The other day, my client Rebecca came in teary eyed and told me that she had spent the morning fighting with her eight-year old son. “Is this normal?” she asked. She looked desperate, beleaguered, overwhelmed and sad. Here is what she said:
“I did not sign up for this. Work is so much easier. Does this happen to anyone else? We are always screaming at each other, me, my husband, my kids. I say, 'We have to treat each other with respect, guys, we can’t do this.' But words do nothing.
It starts with small things.
'Pick up your towels. Put the dirty socks in the laundry, not on the floor. Take your books off the table.'
Then the kids start arguing, 'They’re not mine, he did it, she did it, it wasn’t me, yes it was.'
I can feel my heart start to race as it builds into a domestic nightmare. Everyone is yelling and accusing and blaming. I just want to get out of there.
A friend of mine told me that when he was seven, his mom, a single parent, just drove away and left him and his nine year old brother and five year old sister standing in the driveway. They had driven her crazy with the fighting. She came back in ten minutes, but I always think about that. “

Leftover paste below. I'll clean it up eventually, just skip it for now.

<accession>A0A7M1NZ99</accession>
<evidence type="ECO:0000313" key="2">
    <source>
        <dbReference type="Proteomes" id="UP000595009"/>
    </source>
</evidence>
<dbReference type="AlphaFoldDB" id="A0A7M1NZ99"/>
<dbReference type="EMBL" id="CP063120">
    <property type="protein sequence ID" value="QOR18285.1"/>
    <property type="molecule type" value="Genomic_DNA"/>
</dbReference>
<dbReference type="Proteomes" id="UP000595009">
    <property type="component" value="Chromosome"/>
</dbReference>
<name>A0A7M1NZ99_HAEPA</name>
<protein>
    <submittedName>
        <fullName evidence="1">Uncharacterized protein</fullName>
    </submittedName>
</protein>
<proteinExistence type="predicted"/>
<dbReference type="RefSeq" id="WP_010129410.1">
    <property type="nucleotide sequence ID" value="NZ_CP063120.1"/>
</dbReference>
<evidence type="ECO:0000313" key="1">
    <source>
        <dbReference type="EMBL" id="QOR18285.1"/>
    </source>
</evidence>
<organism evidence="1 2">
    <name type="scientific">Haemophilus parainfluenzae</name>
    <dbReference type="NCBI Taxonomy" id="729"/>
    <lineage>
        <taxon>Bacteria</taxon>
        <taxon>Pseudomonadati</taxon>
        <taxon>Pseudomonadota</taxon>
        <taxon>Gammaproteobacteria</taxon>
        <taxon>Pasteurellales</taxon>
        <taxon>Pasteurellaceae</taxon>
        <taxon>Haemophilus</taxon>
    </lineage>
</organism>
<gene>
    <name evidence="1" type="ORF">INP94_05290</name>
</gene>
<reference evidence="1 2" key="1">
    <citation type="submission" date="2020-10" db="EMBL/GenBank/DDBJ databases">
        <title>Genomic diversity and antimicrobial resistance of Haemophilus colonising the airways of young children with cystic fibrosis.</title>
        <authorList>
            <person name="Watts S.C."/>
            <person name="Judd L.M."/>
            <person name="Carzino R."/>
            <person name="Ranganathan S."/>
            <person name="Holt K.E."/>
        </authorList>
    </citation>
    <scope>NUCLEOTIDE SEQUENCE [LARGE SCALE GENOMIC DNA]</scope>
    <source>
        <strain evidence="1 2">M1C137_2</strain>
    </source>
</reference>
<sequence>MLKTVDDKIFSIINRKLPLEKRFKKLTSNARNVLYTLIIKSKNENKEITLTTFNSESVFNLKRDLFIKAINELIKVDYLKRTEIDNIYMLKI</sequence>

I think this scenario is more common than people think. People hide their angst and the acrimony. They feel there is really something wrong with them or their family.
Tolstoy said, “Happy families are all alike: Every unhappy family is unhappy in it’s own way.”
What can one do?
Clear-cut rules, family meetings, respect for boundaries, consequences for violations and reinforcing positive actions can help. Having friends, extended family, or neighbors around to distract, support and provide another influence is also useful. Go out and do things.
Psychologically speaking, ride it out, hang in and tolerate agonizing moments.
If on average, tenderness outweighs hostility in the domestic sphere, chances are things will move in the right direction.
My client’s friend and his siblings apparently grew up to have pretty happy families that were not at all alike.